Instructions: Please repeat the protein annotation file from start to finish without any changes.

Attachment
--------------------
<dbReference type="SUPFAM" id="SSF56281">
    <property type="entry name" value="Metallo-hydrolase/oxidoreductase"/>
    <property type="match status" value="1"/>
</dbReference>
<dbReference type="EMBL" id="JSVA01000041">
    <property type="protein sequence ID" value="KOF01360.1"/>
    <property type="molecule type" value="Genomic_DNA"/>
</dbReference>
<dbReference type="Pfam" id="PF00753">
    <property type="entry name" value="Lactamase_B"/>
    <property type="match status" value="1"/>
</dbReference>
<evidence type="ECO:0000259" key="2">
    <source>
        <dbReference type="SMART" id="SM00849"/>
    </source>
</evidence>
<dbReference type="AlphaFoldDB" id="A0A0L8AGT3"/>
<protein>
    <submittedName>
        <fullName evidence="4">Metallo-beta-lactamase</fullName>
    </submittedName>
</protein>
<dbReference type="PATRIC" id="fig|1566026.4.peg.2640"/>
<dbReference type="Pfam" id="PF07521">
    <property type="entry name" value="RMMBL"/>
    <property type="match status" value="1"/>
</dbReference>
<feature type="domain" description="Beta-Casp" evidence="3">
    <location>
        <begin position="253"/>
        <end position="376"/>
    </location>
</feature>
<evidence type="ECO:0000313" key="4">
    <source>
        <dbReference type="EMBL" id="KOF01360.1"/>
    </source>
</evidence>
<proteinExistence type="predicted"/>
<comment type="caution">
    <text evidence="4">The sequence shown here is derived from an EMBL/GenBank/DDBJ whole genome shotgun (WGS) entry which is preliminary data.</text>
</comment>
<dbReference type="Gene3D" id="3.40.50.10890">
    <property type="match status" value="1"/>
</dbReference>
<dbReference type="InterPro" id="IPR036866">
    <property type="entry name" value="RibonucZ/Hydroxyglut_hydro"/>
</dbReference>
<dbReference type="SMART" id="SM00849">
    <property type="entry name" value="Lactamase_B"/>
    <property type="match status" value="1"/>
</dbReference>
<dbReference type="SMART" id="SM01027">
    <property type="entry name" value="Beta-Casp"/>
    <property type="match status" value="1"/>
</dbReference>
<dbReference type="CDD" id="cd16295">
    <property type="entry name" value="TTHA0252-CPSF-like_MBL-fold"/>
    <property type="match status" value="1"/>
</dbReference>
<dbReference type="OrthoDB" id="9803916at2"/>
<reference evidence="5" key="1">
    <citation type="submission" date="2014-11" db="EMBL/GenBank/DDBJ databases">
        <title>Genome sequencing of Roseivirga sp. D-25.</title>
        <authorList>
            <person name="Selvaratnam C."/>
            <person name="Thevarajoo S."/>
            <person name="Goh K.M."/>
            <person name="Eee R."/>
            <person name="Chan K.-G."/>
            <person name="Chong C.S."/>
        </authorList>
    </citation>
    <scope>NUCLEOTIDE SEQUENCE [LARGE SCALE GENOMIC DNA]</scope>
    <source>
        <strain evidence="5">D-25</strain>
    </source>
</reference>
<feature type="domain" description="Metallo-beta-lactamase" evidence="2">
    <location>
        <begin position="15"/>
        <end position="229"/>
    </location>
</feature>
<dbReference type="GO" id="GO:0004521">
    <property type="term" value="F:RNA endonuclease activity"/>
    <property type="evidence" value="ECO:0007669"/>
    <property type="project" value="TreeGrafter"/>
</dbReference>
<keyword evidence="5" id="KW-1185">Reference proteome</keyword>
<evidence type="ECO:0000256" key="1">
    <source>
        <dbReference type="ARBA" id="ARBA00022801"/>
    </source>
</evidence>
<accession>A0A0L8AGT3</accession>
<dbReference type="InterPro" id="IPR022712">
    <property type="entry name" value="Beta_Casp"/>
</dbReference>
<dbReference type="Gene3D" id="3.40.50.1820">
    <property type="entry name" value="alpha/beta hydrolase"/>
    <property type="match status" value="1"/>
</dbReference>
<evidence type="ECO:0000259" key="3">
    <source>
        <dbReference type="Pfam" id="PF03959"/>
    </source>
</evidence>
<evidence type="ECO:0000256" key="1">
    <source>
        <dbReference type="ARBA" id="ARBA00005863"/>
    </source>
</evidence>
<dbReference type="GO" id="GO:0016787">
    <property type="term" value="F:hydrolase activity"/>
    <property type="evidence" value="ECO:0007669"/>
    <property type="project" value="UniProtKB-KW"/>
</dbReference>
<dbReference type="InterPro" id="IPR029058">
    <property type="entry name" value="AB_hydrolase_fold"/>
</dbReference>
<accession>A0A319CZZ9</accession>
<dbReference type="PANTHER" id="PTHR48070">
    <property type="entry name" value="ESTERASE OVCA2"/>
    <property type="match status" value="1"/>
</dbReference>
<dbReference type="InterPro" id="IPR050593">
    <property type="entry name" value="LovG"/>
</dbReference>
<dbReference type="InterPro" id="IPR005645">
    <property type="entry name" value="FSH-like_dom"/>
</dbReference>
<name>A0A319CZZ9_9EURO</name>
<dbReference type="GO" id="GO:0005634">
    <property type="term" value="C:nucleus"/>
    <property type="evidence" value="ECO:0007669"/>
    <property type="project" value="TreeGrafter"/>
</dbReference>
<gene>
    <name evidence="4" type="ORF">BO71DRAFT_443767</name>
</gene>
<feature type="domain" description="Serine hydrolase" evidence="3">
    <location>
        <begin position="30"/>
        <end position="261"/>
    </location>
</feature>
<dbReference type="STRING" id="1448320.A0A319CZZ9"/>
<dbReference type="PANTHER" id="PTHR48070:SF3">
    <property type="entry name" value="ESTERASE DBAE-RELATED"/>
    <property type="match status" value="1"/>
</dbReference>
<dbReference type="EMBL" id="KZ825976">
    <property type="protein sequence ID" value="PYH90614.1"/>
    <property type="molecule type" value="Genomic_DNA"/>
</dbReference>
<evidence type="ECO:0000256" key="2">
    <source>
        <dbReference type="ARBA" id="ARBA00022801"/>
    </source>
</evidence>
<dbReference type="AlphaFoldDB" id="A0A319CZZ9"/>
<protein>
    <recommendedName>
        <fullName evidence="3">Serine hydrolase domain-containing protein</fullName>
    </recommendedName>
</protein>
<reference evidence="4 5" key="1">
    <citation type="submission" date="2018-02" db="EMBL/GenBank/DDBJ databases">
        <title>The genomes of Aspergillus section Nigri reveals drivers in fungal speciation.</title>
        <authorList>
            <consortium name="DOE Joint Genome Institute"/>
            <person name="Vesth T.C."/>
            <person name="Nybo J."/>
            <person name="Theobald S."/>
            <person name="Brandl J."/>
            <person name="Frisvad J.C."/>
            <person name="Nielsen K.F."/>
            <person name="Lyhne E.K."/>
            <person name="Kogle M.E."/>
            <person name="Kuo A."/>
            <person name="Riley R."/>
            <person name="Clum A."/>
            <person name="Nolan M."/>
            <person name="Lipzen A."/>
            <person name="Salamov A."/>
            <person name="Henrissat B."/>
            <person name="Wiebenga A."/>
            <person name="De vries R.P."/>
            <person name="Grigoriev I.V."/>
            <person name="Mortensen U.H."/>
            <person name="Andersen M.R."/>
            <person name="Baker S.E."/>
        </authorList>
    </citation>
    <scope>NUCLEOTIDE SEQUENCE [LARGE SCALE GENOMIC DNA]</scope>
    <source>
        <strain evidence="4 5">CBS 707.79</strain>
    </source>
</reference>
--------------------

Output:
<dbReference type="SUPFAM" id="SSF56281">
    <property type="entry name" value="Metallo-hydrolase/oxidoreductase"/>
    <property type="match status" value="1"/>
</dbReference>
<dbReference type="EMBL" id="JSVA01000041">
    <property type="protein sequence ID" value="KOF01360.1"/>
    <property type="molecule type" value="Genomic_DNA"/>
</dbReference>
<dbReference type="Pfam" id="PF00753">
    <property type="entry name" value="Lactamase_B"/>
    <property type="match status" value="1"/>
</dbReference>
<evidence type="ECO:0000259" key="2">
    <source>
        <dbReference type="SMART" id="SM00849"/>
    </source>
</evidence>
<dbReference type="AlphaFoldDB" id="A0A0L8AGT3"/>
<protein>
    <submittedName>
        <fullName evidence="4">Metallo-beta-lactamase</fullName>
    </submittedName>
</protein>
<dbReference type="PATRIC" id="fig|1566026.4.peg.2640"/>
<dbReference type="Pfam" id="PF07521">
    <property type="entry name" value="RMMBL"/>
    <property type="match status" value="1"/>
</dbReference>
<feature type="domain" description="Beta-Casp" evidence="3">
    <location>
        <begin position="253"/>
        <end position="376"/>
    </location>
</feature>
<evidence type="ECO:0000313" key="4">
    <source>
        <dbReference type="EMBL" id="KOF01360.1"/>
    </source>
</evidence>
<proteinExistence type="predicted"/>
<comment type="caution">
    <text evidence="4">The sequence shown here is derived from an EMBL/GenBank/DDBJ whole genome shotgun (WGS) entry which is preliminary data.</text>
</comment>
<dbReference type="Gene3D" id="3.40.50.10890">
    <property type="match status" value="1"/>
</dbReference>
<dbReference type="InterPro" id="IPR036866">
    <property type="entry name" value="RibonucZ/Hydroxyglut_hydro"/>
</dbReference>
<dbReference type="SMART" id="SM00849">
    <property type="entry name" value="Lactamase_B"/>
    <property type="match status" value="1"/>
</dbReference>
<dbReference type="SMART" id="SM01027">
    <property type="entry name" value="Beta-Casp"/>
    <property type="match status" value="1"/>
</dbReference>
<dbReference type="CDD" id="cd16295">
    <property type="entry name" value="TTHA0252-CPSF-like_MBL-fold"/>
    <property type="match status" value="1"/>
</dbReference>
<dbReference type="OrthoDB" id="9803916at2"/>
<reference evidence="5" key="1">
    <citation type="submission" date="2014-11" db="EMBL/GenBank/DDBJ databases">
        <title>Genome sequencing of Roseivirga sp. D-25.</title>
        <authorList>
            <person name="Selvaratnam C."/>
            <person name="Thevarajoo S."/>
            <person name="Goh K.M."/>
            <person name="Eee R."/>
            <person name="Chan K.-G."/>
            <person name="Chong C.S."/>
        </authorList>
    </citation>
    <scope>NUCLEOTIDE SEQUENCE [LARGE SCALE GENOMIC DNA]</scope>
    <source>
        <strain evidence="5">D-25</strain>
    </source>
</reference>
<feature type="domain" description="Metallo-beta-lactamase" evidence="2">
    <location>
        <begin position="15"/>
        <end position="229"/>
    </location>
</feature>
<dbReference type="GO" id="GO:0004521">
    <property type="term" value="F:RNA endonuclease activity"/>
    <property type="evidence" value="ECO:0007669"/>
    <property type="project" value="TreeGrafter"/>
</dbReference>
<keyword evidence="5" id="KW-1185">Reference proteome</keyword>
<evidence type="ECO:0000256" key="1">
    <source>
        <dbReference type="ARBA" id="ARBA00022801"/>
    </source>
</evidence>
<accession>A0A0L8AGT3</accession>
<dbReference type="InterPro" id="IPR022712">
    <property type="entry name" value="Beta_Casp"/>
</dbReference>
<dbReference type="Gene3D" id="3.40.50.1820">
    <property type="entry name" value="alpha/beta hydrolase"/>
    <property type="match status" value="1"/>
</dbReference>
<evidence type="ECO:0000259" key="3">
    <source>
        <dbReference type="Pfam" id="PF03959"/>
    </source>
</evidence>
<evidence type="ECO:0000256" key="1">
    <source>
        <dbReference type="ARBA" id="ARBA00005863"/>
    </source>
</evidence>
<dbReference type="GO" id="GO:0016787">
    <property type="term" value="F:hydrolase activity"/>
    <property type="evidence" value="ECO:0007669"/>
    <property type="project" value="UniProtKB-KW"/>
</dbReference>
<dbReference type="InterPro" id="IPR029058">
    <property type="entry name" value="AB_hydrolase_fold"/>
</dbReference>
<accession>A0A319CZZ9</accession>
<dbReference type="PANTHER" id="PTHR48070">
    <property type="entry name" value="ESTERASE OVCA2"/>
    <property type="match status" value="1"/>
</dbReference>
<dbReference type="InterPro" id="IPR050593">
    <property type="entry name" value="LovG"/>
</dbReference>
<dbReference type="InterPro" id="IPR005645">
    <property type="entry name" value="FSH-like_dom"/>
</dbReference>
<name>A0A319CZZ9_9EURO</name>
<dbReference type="GO" id="GO:0005634">
    <property type="term" value="C:nucleus"/>
    <property type="evidence" value="ECO:0007669"/>
    <property type="project" value="TreeGrafter"/>
</dbReference>
<gene>
    <name evidence="4" type="ORF">BO71DRAFT_443767</name>
</gene>
<feature type="domain" description="Serine hydrolase" evidence="3">
    <location>
        <begin position="30"/>
        <end position="261"/>
    </location>
</feature>
<dbReference type="STRING" id="1448320.A0A319CZZ9"/>
<dbReference type="PANTHER" id="PTHR48070:SF3">
    <property type="entry name" value="ESTERASE DBAE-RELATED"/>
    <property type="match status" value="1"/>
</dbReference>
<dbReference type="EMBL" id="KZ825976">
    <property type="protein sequence ID" value="PYH90614.1"/>
    <property type="molecule type" value="Genomic_DNA"/>
</dbReference>
<evidence type="ECO:0000256" key="2">
    <source>
        <dbReference type="ARBA" id="ARBA00022801"/>
    </source>
</evidence>
<dbReference type="AlphaFoldDB" id="A0A319CZZ9"/>
<protein>
    <recommendedName>
        <fullName evidence="3">Serine hydrolase domain-containing protein</fullName>
    </recommendedName>
</protein>
<reference evidence="4 5" key="1">
    <citation type="submission" date="2018-02" db="EMBL/GenBank/DDBJ databases">
        <title>The genomes of Aspergillus section Nigri reveals drivers in fungal speciation.</title>
        <authorList>
            <consortium name="DOE Joint Genome Institute"/>
            <person name="Vesth T.C."/>
            <person name="Nybo J."/>
            <person name="Theobald S."/>
            <person name="Brandl J."/>
            <person name="Frisvad J.C."/>
            <person name="Nielsen K.F."/>
            <person name="Lyhne E.K."/>
            <person name="Kogle M.E."/>
            <person name="Kuo A."/>
            <person name="Riley R."/>
            <person name="Clum A."/>
            <person name="Nolan M."/>
            <person name="Lipzen A."/>
            <person name="Salamov A."/>
            <person name="Henrissat B."/>
            <person name="Wiebenga A."/>
            <person name="De vries R.P."/>
            <person name="Grigoriev I.V."/>
            <person name="Mortensen U.H."/>
            <person name="Andersen M.R."/>
            <person name="Baker S.E."/>
        </authorList>
    </citation>
    <scope>NUCLEOTIDE SEQUENCE [LARGE SCALE GENOMIC DNA]</scope>
    <source>
        <strain evidence="4 5">CBS 707.79</strain>
    </source>
</reference>